8. Jan 30, 2006 #7
    Well, the computer is actually from a 2001 Corvette. It controls all the functions like spark, fuel, etc. I am a hotrod enthusiast. I own a couple of software applications that can communicate through a standard port (OBD-II) and allow manipulation of the file. However, there are definitely differences between the programs, and most them admit that they don't have all the code reverse engineered. I am a 'how' and 'why' kind of guy. So, it is mostly for me. I would just like to actually see how some of the code works. I am not interested in all of it. In fact, after seeing some of it, I might not be that interested. Right now, it is definitely a bug in my ear, and I can't seem to just leave it. A couple of hurdles that I have are: I am not familiar with C, assembler, etc. and have no idea how one would go about doing this in the correct order (i.e. simply programming the computer); therefore, I have no idea about trying to do it in reverse order either. I don't know anything about checksums, registers, memory locations, etc. So, I was trying to either get direction, help, or possibly hire someone to work on it with/for me.

    Right now, I am trying to build a 700HP motor for my car, and tuning it correctly is of great interest. There is sooo much hype on the net regarding 'how' the computer functions. It is simply too hard to wade through it all. I just don't have the time to take some assembler classes, quit and work for GM for a couple years, etc. :cool:

    I am still not for sure of the actual 'method' that one would follow to do what I am attempting.
  9. Jan 30, 2006 #8


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    Long story short, yes, it is a pipe dream. Forget decompilers.
    (atleast until you can find a way to assign readability to c-code.)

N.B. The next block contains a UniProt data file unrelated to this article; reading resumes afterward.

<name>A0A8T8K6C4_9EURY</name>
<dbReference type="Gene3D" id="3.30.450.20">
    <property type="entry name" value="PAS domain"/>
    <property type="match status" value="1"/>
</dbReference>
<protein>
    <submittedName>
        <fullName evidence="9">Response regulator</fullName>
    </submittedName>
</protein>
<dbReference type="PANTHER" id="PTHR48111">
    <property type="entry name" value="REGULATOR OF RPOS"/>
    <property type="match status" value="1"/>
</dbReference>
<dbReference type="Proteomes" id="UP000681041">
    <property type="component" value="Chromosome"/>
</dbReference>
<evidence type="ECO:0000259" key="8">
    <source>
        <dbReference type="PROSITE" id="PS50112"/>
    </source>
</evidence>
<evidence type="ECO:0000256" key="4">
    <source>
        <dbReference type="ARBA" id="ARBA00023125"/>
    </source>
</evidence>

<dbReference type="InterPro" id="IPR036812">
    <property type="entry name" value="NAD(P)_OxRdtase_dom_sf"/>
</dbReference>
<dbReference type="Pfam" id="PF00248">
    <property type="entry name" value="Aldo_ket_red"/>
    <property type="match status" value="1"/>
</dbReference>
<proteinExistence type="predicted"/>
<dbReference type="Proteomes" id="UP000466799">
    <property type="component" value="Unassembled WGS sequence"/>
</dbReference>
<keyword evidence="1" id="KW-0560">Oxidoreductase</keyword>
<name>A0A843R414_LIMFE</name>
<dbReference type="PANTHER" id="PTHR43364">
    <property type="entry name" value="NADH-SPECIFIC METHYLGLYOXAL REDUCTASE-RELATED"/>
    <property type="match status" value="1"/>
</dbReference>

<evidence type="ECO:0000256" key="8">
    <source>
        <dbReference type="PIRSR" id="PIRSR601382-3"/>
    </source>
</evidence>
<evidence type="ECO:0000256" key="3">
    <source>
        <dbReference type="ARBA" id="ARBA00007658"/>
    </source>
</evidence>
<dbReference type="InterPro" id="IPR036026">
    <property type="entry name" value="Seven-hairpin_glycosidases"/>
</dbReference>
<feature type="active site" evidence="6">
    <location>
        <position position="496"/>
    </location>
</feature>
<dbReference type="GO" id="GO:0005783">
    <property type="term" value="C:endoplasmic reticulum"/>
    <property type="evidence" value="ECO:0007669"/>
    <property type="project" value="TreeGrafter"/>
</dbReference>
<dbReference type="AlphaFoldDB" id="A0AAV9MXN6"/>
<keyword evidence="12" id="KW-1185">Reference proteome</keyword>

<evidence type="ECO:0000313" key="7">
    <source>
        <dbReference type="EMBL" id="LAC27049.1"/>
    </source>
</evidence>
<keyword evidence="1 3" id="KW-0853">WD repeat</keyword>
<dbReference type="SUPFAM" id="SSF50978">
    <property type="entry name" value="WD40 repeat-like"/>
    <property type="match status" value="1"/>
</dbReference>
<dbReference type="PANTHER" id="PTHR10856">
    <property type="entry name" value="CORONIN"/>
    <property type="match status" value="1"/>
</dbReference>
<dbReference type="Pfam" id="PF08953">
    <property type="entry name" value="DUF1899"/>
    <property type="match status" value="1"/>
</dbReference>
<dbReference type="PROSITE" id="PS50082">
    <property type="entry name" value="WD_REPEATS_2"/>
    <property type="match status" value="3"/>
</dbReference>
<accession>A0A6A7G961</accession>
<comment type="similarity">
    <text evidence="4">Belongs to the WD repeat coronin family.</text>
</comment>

The basic reason why is because there is not a one-to-one mapping
    of assembly code to c-code. (Just think of how many ways there
    are to rewrite just that short little snippet of c-code you wrote.
    Perhaps with only if-statements, or instead of if-statements use
    for-loop statements that always exit on the first iteration, etc, etc)

    And don't even bring up compiler optimaztions of the assembly
    which futher scramble things up...

    There are some toy decompilers out there because it is
    possible to find c-code that correlates to the assembler (albeit only in some
    restricted cases). But thier output often less readable (IMHO) than the origional assembly code. Think spagetti assembly code with c types. Why? AFAIK there is no effective algorithm (keyword being effective) to assign "readability" (whatever that even means) to c-code.

    On the other hand the disassembler works because there is a
    one-to-one mapping of binary object code to the text representation,
    by definition.
    Last edited: Jan 30, 2006
  10. Jan 30, 2006 #9
    Thanks for the info. So, is my only hope then to learn that assembly language and start hacking?

    Better yet, is there anyway to actually identify "tables" in the language? There are many 2 dimensional tables that control things like fuel where one axis is RPM and the other is MAP (manifold absoulte pressure). Is there a way to start identifying items like that?
  11. Jan 30, 2006 #10


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    Staff: Mentor

    I'm not comfortable with most cases of reverse engineering, so I guess I'm out of this thread. I'm very much on the IP (intellectual property) end of the engineering business, and I don't like it when folks hack into my work to try to avoid having to spend the $Ms of R&D. But I will admit that reverse engineering part of a Corvette has its appeal....
  12. Jan 31, 2006 #11
    Understood. AFAIK, there are 4 commercially available products out there that allow communication (up/download and altering of the file). I own all 4, and all seem to have their own quirks. I guess that is because they are all reverse engineering as I am proposing. They (the software creators) admit they don't have it all done. It is just frustrating. The problem is that I am a 'tweener'. I am somewhere between full-out racing and remaining street legal. For full out racing, I would simply yank the stock computer and wiring harness, and replace it with an aftermarket system. The aftermarket systems are much simpler in that they don't have to meet EPA requirements, daily driving concerns, MPG, etc. and therefore have significantly reduced functionality (i.e. less code and tables to understand). So, I was just trying to see what I could learn by looking at the stock computer.